Beauty and Color: Amazing HD Photos of Ethiopia’s Attractions

Ethiopia is home to more than 100 million people—the second most-populous nation in Africa. It is also composed of wildly varying landscapes, and an incredible diversity of ethnic and religious groups. Getty Images photographer Carl Court reports that “Lonely Planet recently ranked Ethiopia among the top ten 2017 world tourist destinations,” and that it earned more than $870 million from tourism in the first quarter of 2017 alone. Gathered here are a handful of recent images from across Ethiopia, showing just some of its people and regions.

A priest stands on the edge of a cliff in front of the entrance to Ethiopian Orthodox rock-hewn church of Abuna Yemata Guh in the Gheralta Cluster in the Tigray mountains, on January 28, 2011, in Megab, Ethiopia.

The colorful volcanic landscape of Dallol in Ethiopia’s Danakil Depression, on February 26, 2016.

Portrait of an Afar tribesman with traditional hairstyle, in Assayta, Ethiopia, on March 1, 2016.

Orthodox Christians sit outside the famous monolithic rock-cut churches during a Good Friday celebration in Lalibela, in the Amhara Region of Ethiopia, on May 3, 2013.

A village sits below a prominent hill in the Simien mountain range, near Gondar, Ethiopia, on January 20, 2017.

A woman from the Afar tribe with braided hair and a beaded headband in Chifra, Ethiopia, on January 21, 2017.

The Omo River flows through low lying hills near the Bele Bridge in Ethiopia, on May 18, 2010. The bridge is one of three places along the Omo River’s 472 mile long length where a road reaches it. After rising in the Semien Hills of Northern Ethiopia the Omo ends its journey in Kenya’s Lake Turkana, the world’s largest desert lake. The Lower Omo Valley is home to many unique indigenous tribal peoples that practice flood retreat cultivation in addition to the raising of cattle and goats.

Dean Krakel / Getty

Recently picked wild coffee is dried on a farm outside Bonga, Ethiopia, on December 4, 2012. The Kaffa region is known for its coffee production, wild coffee grown in high altitudes. This region is the original home of the coffee plant, coffee Arabica, which grows in the forest of the highlands. The red berries are the main source of income in the area. Local children and cattle also drink coffee.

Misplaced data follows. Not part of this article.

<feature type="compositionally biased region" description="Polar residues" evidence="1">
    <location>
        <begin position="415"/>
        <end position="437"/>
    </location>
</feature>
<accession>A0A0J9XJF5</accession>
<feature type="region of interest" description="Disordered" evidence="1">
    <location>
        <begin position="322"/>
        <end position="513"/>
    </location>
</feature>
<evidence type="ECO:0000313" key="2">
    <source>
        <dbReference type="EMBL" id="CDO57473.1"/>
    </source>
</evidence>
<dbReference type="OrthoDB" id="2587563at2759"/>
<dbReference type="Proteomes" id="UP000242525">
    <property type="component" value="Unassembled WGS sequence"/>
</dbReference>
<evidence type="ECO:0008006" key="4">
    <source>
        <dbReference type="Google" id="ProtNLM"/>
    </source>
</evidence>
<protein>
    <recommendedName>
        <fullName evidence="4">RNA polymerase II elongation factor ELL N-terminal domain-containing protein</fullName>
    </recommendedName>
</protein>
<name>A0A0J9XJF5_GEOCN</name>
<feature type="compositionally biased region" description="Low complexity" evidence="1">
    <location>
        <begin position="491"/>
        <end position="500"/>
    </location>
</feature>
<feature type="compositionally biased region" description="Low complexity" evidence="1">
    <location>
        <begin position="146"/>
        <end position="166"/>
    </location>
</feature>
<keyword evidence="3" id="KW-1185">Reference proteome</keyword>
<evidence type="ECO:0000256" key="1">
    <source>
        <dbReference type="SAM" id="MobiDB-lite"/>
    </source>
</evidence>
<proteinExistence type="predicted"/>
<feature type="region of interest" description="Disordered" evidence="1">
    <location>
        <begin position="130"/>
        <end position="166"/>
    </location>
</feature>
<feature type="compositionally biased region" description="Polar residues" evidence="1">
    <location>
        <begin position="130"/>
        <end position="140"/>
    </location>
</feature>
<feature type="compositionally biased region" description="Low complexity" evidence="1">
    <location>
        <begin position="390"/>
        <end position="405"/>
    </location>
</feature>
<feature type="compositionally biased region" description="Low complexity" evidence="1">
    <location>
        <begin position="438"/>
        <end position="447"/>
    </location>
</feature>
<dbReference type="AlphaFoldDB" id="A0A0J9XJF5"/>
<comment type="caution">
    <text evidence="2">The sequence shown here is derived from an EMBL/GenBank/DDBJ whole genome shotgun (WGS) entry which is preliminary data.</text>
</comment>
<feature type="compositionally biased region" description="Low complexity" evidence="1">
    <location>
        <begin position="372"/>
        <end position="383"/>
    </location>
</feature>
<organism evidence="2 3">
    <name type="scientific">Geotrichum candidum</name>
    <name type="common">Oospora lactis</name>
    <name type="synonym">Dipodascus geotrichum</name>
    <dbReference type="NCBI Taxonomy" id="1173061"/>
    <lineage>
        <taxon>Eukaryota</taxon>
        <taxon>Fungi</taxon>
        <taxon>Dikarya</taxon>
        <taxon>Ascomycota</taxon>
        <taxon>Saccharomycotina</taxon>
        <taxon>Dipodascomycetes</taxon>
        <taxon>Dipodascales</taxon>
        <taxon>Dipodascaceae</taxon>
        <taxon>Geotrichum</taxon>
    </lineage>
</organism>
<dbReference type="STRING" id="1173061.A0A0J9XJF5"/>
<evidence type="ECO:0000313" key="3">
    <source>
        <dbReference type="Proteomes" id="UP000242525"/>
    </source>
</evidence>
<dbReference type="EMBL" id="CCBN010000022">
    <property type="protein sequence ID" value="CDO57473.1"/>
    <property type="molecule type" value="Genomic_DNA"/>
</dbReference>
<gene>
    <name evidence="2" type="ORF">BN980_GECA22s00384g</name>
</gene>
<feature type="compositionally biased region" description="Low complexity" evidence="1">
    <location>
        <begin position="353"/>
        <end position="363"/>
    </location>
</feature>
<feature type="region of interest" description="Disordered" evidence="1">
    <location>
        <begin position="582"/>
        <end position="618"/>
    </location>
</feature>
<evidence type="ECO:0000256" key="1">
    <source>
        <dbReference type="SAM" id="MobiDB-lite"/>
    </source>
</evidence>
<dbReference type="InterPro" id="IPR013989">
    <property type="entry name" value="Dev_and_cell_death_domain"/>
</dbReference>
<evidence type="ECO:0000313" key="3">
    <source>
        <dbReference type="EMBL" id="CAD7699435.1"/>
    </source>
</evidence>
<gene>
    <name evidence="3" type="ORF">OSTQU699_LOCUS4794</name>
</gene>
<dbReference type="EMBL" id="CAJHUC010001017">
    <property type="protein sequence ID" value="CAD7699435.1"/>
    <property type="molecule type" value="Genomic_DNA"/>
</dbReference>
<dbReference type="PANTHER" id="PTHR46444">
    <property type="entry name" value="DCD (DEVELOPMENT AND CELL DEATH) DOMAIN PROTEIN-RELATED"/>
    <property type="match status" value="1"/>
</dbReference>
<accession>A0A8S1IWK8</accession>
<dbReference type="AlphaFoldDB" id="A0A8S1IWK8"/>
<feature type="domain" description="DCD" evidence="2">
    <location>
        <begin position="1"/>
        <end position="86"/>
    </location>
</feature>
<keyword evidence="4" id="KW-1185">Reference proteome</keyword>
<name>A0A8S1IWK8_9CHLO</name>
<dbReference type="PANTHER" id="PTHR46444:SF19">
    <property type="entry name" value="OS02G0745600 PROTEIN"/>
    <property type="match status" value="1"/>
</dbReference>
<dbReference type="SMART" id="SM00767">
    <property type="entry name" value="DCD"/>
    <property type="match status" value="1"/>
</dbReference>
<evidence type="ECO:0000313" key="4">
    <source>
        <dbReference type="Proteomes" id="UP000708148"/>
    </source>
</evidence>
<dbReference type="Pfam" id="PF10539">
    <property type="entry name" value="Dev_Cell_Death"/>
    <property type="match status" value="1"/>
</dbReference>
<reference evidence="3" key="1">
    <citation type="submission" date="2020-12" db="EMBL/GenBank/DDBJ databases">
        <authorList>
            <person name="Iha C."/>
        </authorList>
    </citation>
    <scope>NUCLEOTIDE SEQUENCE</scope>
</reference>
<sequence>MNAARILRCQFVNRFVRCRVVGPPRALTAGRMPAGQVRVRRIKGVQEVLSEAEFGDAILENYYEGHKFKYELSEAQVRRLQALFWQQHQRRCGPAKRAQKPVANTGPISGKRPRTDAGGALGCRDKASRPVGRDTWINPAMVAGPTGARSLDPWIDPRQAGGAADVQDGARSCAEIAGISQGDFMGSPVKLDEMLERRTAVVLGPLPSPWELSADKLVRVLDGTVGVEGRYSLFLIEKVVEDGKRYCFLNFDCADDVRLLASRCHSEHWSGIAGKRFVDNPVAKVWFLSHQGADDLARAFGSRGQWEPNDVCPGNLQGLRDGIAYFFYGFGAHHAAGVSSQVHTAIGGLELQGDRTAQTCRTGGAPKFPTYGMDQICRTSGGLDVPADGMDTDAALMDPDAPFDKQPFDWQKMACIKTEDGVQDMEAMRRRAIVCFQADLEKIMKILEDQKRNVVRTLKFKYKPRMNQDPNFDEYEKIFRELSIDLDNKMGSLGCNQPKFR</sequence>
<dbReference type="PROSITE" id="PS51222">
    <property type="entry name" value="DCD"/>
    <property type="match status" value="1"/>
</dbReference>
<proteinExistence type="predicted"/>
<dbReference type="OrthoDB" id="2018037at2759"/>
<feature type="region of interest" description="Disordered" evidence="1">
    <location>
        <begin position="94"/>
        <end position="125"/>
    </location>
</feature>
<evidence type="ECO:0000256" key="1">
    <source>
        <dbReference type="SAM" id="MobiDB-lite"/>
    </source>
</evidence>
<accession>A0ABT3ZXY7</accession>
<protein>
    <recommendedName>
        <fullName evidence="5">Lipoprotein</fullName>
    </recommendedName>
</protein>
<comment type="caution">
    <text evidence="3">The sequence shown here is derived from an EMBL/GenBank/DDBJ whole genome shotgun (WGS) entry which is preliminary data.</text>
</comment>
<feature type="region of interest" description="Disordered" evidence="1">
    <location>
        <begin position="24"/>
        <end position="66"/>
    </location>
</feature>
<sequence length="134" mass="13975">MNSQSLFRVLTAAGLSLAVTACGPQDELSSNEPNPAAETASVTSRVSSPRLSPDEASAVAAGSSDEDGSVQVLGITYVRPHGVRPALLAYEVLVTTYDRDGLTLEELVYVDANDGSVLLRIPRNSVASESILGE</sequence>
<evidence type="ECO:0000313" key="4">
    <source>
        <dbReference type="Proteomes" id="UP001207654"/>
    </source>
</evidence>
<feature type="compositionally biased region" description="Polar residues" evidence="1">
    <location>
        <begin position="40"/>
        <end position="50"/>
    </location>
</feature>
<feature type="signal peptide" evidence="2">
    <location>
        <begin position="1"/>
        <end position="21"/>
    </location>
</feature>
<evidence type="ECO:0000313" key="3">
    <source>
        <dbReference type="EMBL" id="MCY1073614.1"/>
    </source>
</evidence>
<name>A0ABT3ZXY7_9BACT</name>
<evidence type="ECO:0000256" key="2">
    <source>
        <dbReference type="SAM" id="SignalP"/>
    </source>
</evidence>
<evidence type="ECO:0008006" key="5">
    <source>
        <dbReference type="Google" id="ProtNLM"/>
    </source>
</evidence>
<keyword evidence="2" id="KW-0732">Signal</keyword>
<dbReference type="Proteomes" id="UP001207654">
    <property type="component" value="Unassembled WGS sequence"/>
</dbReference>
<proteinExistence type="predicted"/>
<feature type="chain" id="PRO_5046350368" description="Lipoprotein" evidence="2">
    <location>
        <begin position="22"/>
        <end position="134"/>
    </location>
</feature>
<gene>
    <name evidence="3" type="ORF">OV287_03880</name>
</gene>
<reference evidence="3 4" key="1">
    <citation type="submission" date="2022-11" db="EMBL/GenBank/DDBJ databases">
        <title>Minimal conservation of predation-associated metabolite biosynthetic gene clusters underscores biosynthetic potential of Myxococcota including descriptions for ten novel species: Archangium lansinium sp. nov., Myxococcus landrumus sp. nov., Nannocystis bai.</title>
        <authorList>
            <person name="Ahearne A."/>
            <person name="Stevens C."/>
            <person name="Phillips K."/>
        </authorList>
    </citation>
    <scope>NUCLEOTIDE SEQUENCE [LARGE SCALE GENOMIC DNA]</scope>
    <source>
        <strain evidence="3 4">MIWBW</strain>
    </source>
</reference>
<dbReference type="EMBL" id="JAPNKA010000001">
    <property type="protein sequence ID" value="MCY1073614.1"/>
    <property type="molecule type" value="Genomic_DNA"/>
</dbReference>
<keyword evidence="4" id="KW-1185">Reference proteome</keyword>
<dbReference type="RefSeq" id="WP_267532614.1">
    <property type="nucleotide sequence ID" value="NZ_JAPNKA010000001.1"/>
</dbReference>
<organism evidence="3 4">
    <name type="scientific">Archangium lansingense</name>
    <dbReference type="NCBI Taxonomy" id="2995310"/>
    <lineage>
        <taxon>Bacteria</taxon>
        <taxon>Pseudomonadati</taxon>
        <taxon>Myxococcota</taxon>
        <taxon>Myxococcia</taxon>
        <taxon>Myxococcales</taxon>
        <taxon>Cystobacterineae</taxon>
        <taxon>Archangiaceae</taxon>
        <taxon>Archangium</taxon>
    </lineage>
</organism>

Bet Medhane Alem rock church is seen in Lalibela on April 23, 2011. According to legend, angels helped King Lalibela build this church and others like it in the 11th and 12th century after he received an order from God to create a new Jerusalem in Ethiopia.

Portrait of an Ethiopian Orthodox priest holding a cross inside a rock church in Lalibela, in Ethiopia’s Amhara region, on February 23, 2016.

A camel caravan carrying salt mined by hand is led across a salt plain in the Danakil Depression on January 22, 2017 near Dallol, Ethiopia. The depression lies 100 meters below sea level and is one of the hottest and most inhospitable places on Earth.

S0099133317300496A smiling Ethiopian boy named Abushe with striking blue eyes, affected by Waardenburg syndrome (a genetic disorder that can affect pigmentation among other things), in Jinka, Ethiopia, on March 18, 2016.

A smiling woman from the Borana tribe, during an Oromo Gada system ceremony in Yabelo, Ethiopia, on March 6, 2017.

Portrait of an Afar woman with green eyes and tattoos on her face, on January 17, 2017, in Assaita, Ethiopia.

An Ethiopian Orthodox Christian pilgrim is pictured at a mass before the annual festival of Timkat in Lalibela, Ethiopia, on January 19, 2012. Timkat celebrates the Baptism of Jesus in the Jordan River. During Timkat, the Tabot, a model of the Ark of the Covenant is taken out of every Ethiopian church for 24 hours and paraded during a procession in towns across the country.

Carl De Souza / AFP / Getty

A girl from the Suri tribe in Ethiopia’s southern Omo Valley region near Kibbish on September 25, 2016. The Suri are a pastoralist Nilotic ethnic group in Ethiopia. The construction of the Gibe III dam, the third largest hydroelectric plant in Africa, and large areas of very “thirsty” cotton and sugar plantations and factories along the Omo river are impacting heavily on the lives of tribes living in the Omo Valley who depend on the river for their survival and way of life. Human rights groups fear for the future of the tribes if they are forced to scatter, give up traditional ways through loss of land or ability to keep cattle as globalization and development increases.

Stewardesses stand in line during the inauguration of a new train line linking Addis Ababa to the Red Sea state of Djibouti, in Addis Ababa, Ethiopia, on October 5, 2016. #

An aerial view of the El Sod volcanic crater lake where Borana tribesmen dive to collect salt, in Ethiopia’s Oromia Region, on March 4, 2017.

Eric Lafforgue / Art In All Of Us / Corbis via Getty

Ethiopian Orthodox pilgrims jump into the Fasilides baths during the Timkat festival in Gondar on January 19, 2014.

Salt canyons and pillars made of layers of halite and gypsum in the Danakil Depression, near Dallol, Ethiopia, on February 26, 2016.

A girl from the Afar tribe with braided hair, photographed on January 15, 2017, in Afambo, Ethiopia.

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